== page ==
Friday, January 3, 2014

5/116 - The Death of Ivan Ilych and Master and Man by Leo Tolstoy

After coming off the Anna Karenina high, I decided to tackle these two short stories, and I went in with a sort of, "Huh! A mere hundred pages to a reading master like myself? Nothing."

And they were easy reads, I will say. There were no moments of bewilderment or boredom, so my high opinion of my reading comprehension ability has yet to diminish by one iota. Which is probably not a good thing, but oh well. 

These stories were great.  I liked The Death of Ivan Ilych more than Master and Man, but obviously they were both excellent.  I felt like the psychological side of things was more developed in Ivan Ilych. 

I have to admit, I didn't like the translations of these stories as much as the translation of Anna Karenina. Not knowing one word of Russian, I obviously can't claim anything from an academic point of view, or make any statements based on anything but my gut. And my gut did not like how words such as, "honey," "kid," and, "mummy" showed up in these stories, and also pointed out to me that the same words in Russian probably showed up in the Russian version of Anna Karenina too and were not translated that way.  Again, it's just what my gut says. 
Also, call me a picky jerk, but I didn't like how 90% of the translator's bio was about how she's related to famous people. She's obviously clever enough to have learned and be a fellow at Oxford, so she doesn't need to rely on that to make her bio sound prestigious. Also, being related to the person who did the first illustrations of Tolstoy's stories will, sadly, not make you a better translator of those stories.  A word at the end that basically stated, "So-and-so's lifelong love of Tolstoy was instilled in her at an early age because her great grandfather did the original illustrations of his stories"would have been more appropriate. 

So. That's what I think, har de har har. 

CONCLUSION: I may be wrong about this, but it seemed to me that both stories were linked by the idea that, even if you've had a largely meaningless life and no one cares that you're dying, literally in your final moments you can be redeemed and at peace.  Which is nice.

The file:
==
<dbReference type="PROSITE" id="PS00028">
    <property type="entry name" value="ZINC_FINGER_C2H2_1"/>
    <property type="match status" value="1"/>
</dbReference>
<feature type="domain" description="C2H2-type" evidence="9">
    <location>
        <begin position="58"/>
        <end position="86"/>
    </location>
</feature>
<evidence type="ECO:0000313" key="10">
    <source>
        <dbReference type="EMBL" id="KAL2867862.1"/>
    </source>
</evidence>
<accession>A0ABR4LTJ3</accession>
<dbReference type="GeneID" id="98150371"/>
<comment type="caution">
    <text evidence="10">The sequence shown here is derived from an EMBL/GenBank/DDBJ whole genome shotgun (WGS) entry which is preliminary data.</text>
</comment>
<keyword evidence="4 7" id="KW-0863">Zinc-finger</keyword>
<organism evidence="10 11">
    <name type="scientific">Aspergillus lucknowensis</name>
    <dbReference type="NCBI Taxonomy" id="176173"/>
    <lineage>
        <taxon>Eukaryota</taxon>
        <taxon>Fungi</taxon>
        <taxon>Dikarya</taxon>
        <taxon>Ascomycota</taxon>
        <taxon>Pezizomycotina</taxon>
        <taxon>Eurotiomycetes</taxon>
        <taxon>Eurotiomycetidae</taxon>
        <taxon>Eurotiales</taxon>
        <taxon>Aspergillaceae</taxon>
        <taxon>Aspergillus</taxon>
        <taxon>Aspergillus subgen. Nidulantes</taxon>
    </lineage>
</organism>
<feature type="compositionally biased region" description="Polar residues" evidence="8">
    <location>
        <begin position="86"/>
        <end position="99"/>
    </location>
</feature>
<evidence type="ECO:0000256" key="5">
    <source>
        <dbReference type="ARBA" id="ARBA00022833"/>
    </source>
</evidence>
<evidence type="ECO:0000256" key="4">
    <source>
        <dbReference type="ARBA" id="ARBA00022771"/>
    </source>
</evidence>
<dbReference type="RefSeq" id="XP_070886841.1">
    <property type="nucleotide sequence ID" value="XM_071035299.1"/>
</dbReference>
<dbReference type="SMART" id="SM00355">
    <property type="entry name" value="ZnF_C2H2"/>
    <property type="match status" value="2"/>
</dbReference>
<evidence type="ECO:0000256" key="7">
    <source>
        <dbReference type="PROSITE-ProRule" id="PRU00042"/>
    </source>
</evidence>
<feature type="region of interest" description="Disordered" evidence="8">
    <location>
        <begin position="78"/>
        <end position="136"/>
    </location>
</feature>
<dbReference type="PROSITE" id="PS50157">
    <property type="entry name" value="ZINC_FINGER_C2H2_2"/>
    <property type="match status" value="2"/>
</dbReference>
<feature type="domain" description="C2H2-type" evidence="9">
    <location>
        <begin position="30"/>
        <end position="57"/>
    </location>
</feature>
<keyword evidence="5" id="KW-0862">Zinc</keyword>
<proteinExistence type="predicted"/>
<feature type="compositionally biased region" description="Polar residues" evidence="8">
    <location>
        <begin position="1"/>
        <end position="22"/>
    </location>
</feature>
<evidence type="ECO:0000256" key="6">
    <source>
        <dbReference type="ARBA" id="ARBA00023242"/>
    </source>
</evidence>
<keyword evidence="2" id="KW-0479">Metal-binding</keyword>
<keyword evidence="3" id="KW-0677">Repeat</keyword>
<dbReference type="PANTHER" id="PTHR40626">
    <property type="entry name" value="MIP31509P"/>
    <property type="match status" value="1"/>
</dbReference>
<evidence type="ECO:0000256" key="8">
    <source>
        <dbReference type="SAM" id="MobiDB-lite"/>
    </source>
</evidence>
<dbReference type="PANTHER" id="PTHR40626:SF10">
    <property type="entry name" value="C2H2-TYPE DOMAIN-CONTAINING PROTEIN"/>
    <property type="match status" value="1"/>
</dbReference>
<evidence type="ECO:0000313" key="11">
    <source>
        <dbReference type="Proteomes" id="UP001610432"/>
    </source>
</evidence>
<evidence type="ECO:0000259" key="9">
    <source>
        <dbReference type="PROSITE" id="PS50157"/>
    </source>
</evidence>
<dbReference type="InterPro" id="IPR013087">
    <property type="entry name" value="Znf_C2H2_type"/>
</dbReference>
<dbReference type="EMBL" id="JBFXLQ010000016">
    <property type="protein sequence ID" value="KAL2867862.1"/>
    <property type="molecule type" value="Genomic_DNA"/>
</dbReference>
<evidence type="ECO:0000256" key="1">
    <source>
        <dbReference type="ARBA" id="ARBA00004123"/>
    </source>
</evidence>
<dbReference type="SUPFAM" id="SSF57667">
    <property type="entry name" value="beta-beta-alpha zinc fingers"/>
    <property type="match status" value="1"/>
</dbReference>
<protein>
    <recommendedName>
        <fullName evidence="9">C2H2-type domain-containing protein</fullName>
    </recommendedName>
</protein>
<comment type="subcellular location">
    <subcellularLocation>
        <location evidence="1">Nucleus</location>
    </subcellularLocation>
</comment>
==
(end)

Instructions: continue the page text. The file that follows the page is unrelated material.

Wednesday, January 1, 2014

4/116 - The Voyage of the Frog by Gary Paulsen

I was a huge fan of Gary Paulsen's novels when I was in middle school, especially the hatchet books. For some reason the suburban, squeamish, nearly vegetarian middle-school-Kelsey was all into stories about kids having to, like, skin rabbits and build shelters out of sticks.  Don't ask why, I don't get it either.

This book was fun.  Not something I'm dying to read again, though I wouldn't be averse to doing so.  I always feel like a much more resourceful person after reading one of his books.  Even though there was a sort of diagram in the front with all the various parts of the boat noted down, I still got rather lost now and then with him clipping and untying and hauling things.  It didn't affect my understanding of the plot itself, mercifully.  I can imagine a kid who is into sailing would adore it.

CONCLUSION: Very pleasant. Sailing is much more dangerous than I'd imagined.

Let's do this thing.

Looks like I'll be reading 113 books this year.  Welcome to 2014, Kelsey.

My real question right now is whether I should organize or plan out my reading, or just let it be kind of a grab what you want when you want thing, based on feelings.  I'd feel awfully learned if I grouped things by date of publication, or general eras or general countries. But I worry that if I did that I would get all mired down by having to read a long stream ancient plays or absurdly fat books of Russian short stories.

Right now, having come off the exhilaration of Anna Karenina, I'm quite game to read my skinny little volume of The Death of Ivan Ilych and Master and Man or whatever it is and continue immersing myself in the brilliance of Tolstoy.  Or, still glowing with the pride of having plowed through 800 pages, I could toss myself onto the much larger task of reading not only Shakespeare's complete works (which, unfortunately, only counts as one book because it's all one giant, nasty volume) but also, at the same time, Harold Bloom's Shakespeare: The Invention of the Human or whatever the monstrosity is called. However, a nice Gary Paulsen teen/kids book doesn't sound so bad either.

We'll see what happens.